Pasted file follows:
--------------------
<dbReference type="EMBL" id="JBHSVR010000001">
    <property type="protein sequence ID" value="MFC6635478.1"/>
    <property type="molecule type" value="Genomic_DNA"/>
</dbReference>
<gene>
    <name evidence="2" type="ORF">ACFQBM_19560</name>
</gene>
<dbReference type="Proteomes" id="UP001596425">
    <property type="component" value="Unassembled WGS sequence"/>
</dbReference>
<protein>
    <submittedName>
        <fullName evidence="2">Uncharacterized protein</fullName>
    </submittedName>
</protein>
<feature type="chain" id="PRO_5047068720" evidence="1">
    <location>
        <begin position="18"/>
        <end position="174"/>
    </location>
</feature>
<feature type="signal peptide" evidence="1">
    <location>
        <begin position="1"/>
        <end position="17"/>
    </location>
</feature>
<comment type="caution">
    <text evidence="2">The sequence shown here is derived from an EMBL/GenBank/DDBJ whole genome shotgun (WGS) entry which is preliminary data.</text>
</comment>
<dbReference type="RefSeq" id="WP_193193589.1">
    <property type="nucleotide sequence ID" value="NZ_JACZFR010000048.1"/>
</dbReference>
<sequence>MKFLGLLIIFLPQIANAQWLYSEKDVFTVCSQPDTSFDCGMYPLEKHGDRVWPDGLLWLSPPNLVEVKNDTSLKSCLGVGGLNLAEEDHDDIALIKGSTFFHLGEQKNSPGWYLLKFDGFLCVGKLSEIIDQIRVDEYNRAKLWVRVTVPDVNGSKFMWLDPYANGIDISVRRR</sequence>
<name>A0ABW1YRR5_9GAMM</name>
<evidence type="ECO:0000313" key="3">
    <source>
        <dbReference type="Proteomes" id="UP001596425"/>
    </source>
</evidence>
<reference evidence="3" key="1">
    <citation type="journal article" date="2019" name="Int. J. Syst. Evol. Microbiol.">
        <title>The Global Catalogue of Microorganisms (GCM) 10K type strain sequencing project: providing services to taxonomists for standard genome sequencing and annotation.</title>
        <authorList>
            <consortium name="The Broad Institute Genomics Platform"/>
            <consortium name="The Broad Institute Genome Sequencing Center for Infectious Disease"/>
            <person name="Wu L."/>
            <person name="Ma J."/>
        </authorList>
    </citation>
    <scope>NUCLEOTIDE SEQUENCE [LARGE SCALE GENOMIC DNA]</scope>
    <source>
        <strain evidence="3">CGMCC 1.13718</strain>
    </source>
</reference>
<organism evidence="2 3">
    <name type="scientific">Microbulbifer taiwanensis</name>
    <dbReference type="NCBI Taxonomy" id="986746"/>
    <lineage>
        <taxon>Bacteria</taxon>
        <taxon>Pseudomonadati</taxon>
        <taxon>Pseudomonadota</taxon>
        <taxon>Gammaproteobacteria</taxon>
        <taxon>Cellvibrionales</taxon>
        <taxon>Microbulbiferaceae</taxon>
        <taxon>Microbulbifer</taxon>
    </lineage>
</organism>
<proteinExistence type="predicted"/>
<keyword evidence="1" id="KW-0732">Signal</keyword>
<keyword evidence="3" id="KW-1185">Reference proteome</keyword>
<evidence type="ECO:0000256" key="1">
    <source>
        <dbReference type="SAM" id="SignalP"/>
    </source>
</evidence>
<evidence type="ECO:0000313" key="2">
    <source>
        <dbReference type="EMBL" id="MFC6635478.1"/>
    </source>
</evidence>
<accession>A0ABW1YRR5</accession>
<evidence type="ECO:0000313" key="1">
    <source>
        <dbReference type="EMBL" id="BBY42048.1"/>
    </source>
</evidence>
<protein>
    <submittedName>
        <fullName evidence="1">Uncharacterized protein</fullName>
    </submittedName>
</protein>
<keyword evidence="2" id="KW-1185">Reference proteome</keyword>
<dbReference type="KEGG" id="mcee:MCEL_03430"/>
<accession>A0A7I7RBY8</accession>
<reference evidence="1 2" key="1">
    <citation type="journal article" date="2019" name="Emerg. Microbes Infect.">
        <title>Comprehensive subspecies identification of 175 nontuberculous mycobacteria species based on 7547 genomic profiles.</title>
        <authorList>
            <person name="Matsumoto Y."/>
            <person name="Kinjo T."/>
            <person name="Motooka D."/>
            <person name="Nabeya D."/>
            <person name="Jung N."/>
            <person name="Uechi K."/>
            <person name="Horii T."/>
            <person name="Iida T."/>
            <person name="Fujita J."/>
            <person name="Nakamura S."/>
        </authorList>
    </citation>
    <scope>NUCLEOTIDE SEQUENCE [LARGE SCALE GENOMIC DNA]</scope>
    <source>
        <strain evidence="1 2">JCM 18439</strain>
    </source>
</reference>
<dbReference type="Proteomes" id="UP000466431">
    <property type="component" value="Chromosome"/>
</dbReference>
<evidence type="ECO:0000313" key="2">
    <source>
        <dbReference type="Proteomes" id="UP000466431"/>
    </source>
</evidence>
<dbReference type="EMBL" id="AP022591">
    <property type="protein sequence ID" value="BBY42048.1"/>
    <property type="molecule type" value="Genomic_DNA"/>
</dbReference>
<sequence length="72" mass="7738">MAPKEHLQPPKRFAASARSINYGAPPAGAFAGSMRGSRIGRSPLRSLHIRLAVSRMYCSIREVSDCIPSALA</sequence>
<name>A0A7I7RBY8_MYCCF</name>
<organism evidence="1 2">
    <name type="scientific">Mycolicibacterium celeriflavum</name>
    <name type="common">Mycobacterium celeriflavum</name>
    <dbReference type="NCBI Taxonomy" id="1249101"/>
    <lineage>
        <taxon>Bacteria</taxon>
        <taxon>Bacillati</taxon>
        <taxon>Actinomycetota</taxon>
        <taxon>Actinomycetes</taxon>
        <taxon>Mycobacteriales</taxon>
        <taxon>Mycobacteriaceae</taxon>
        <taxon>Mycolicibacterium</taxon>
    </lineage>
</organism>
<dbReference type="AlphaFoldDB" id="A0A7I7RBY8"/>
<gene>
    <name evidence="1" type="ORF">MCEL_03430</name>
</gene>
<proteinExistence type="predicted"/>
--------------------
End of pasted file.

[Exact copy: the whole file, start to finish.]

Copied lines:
<dbReference type="EMBL" id="JBHSVR010000001">
    <property type="protein sequence ID" value="MFC6635478.1"/>
    <property type="molecule type" value="Genomic_DNA"/>
</dbReference>
<gene>
    <name evidence="2" type="ORF">ACFQBM_19560</name>
</gene>
<dbReference type="Proteomes" id="UP001596425">
    <property type="component" value="Unassembled WGS sequence"/>
</dbReference>
<protein>
    <submittedName>
        <fullName evidence="2">Uncharacterized protein</fullName>
    </submittedName>
</protein>
<feature type="chain" id="PRO_5047068720" evidence="1">
    <location>
        <begin position="18"/>
        <end position="174"/>
    </location>
</feature>
<feature type="signal peptide" evidence="1">
    <location>
        <begin position="1"/>
        <end position="17"/>
    </location>
</feature>
<comment type="caution">
    <text evidence="2">The sequence shown here is derived from an EMBL/GenBank/DDBJ whole genome shotgun (WGS) entry which is preliminary data.</text>
</comment>
<dbReference type="RefSeq" id="WP_193193589.1">
    <property type="nucleotide sequence ID" value="NZ_JACZFR010000048.1"/>
</dbReference>
<sequence>MKFLGLLIIFLPQIANAQWLYSEKDVFTVCSQPDTSFDCGMYPLEKHGDRVWPDGLLWLSPPNLVEVKNDTSLKSCLGVGGLNLAEEDHDDIALIKGSTFFHLGEQKNSPGWYLLKFDGFLCVGKLSEIIDQIRVDEYNRAKLWVRVTVPDVNGSKFMWLDPYANGIDISVRRR</sequence>
<name>A0ABW1YRR5_9GAMM</name>
<evidence type="ECO:0000313" key="3">
    <source>
        <dbReference type="Proteomes" id="UP001596425"/>
    </source>
</evidence>
<reference evidence="3" key="1">
    <citation type="journal article" date="2019" name="Int. J. Syst. Evol. Microbiol.">
        <title>The Global Catalogue of Microorganisms (GCM) 10K type strain sequencing project: providing services to taxonomists for standard genome sequencing and annotation.</title>
        <authorList>
            <consortium name="The Broad Institute Genomics Platform"/>
            <consortium name="The Broad Institute Genome Sequencing Center for Infectious Disease"/>
            <person name="Wu L."/>
            <person name="Ma J."/>
        </authorList>
    </citation>
    <scope>NUCLEOTIDE SEQUENCE [LARGE SCALE GENOMIC DNA]</scope>
    <source>
        <strain evidence="3">CGMCC 1.13718</strain>
    </source>
</reference>
<organism evidence="2 3">
    <name type="scientific">Microbulbifer taiwanensis</name>
    <dbReference type="NCBI Taxonomy" id="986746"/>
    <lineage>
        <taxon>Bacteria</taxon>
        <taxon>Pseudomonadati</taxon>
        <taxon>Pseudomonadota</taxon>
        <taxon>Gammaproteobacteria</taxon>
        <taxon>Cellvibrionales</taxon>
        <taxon>Microbulbiferaceae</taxon>
        <taxon>Microbulbifer</taxon>
    </lineage>
</organism>
<proteinExistence type="predicted"/>
<keyword evidence="1" id="KW-0732">Signal</keyword>
<keyword evidence="3" id="KW-1185">Reference proteome</keyword>
<evidence type="ECO:0000256" key="1">
    <source>
        <dbReference type="SAM" id="SignalP"/>
    </source>
</evidence>
<evidence type="ECO:0000313" key="2">
    <source>
        <dbReference type="EMBL" id="MFC6635478.1"/>
    </source>
</evidence>
<accession>A0ABW1YRR5</accession>
<evidence type="ECO:0000313" key="1">
    <source>
        <dbReference type="EMBL" id="BBY42048.1"/>
    </source>
</evidence>
<protein>
    <submittedName>
        <fullName evidence="1">Uncharacterized protein</fullName>
    </submittedName>
</protein>
<keyword evidence="2" id="KW-1185">Reference proteome</keyword>
<dbReference type="KEGG" id="mcee:MCEL_03430"/>
<accession>A0A7I7RBY8</accession>
<reference evidence="1 2" key="1">
    <citation type="journal article" date="2019" name="Emerg. Microbes Infect.">
        <title>Comprehensive subspecies identification of 175 nontuberculous mycobacteria species based on 7547 genomic profiles.</title>
        <authorList>
            <person name="Matsumoto Y."/>
            <person name="Kinjo T."/>
            <person name="Motooka D."/>
            <person name="Nabeya D."/>
            <person name="Jung N."/>
            <person name="Uechi K."/>
            <person name="Horii T."/>
            <person name="Iida T."/>
            <person name="Fujita J."/>
            <person name="Nakamura S."/>
        </authorList>
    </citation>
    <scope>NUCLEOTIDE SEQUENCE [LARGE SCALE GENOMIC DNA]</scope>
    <source>
        <strain evidence="1 2">JCM 18439</strain>
    </source>
</reference>
<dbReference type="Proteomes" id="UP000466431">
    <property type="component" value="Chromosome"/>
</dbReference>
<evidence type="ECO:0000313" key="2">
    <source>
        <dbReference type="Proteomes" id="UP000466431"/>
    </source>
</evidence>
<dbReference type="EMBL" id="AP022591">
    <property type="protein sequence ID" value="BBY42048.1"/>
    <property type="molecule type" value="Genomic_DNA"/>
</dbReference>
<sequence length="72" mass="7738">MAPKEHLQPPKRFAASARSINYGAPPAGAFAGSMRGSRIGRSPLRSLHIRLAVSRMYCSIREVSDCIPSALA</sequence>
<name>A0A7I7RBY8_MYCCF</name>
<organism evidence="1 2">
    <name type="scientific">Mycolicibacterium celeriflavum</name>
    <name type="common">Mycobacterium celeriflavum</name>
    <dbReference type="NCBI Taxonomy" id="1249101"/>
    <lineage>
        <taxon>Bacteria</taxon>
        <taxon>Bacillati</taxon>
        <taxon>Actinomycetota</taxon>
        <taxon>Actinomycetes</taxon>
        <taxon>Mycobacteriales</taxon>
        <taxon>Mycobacteriaceae</taxon>
        <taxon>Mycolicibacterium</taxon>
    </lineage>
</organism>
<dbReference type="AlphaFoldDB" id="A0A7I7RBY8"/>
<gene>
    <name evidence="1" type="ORF">MCEL_03430</name>
</gene>
<proteinExistence type="predicted"/>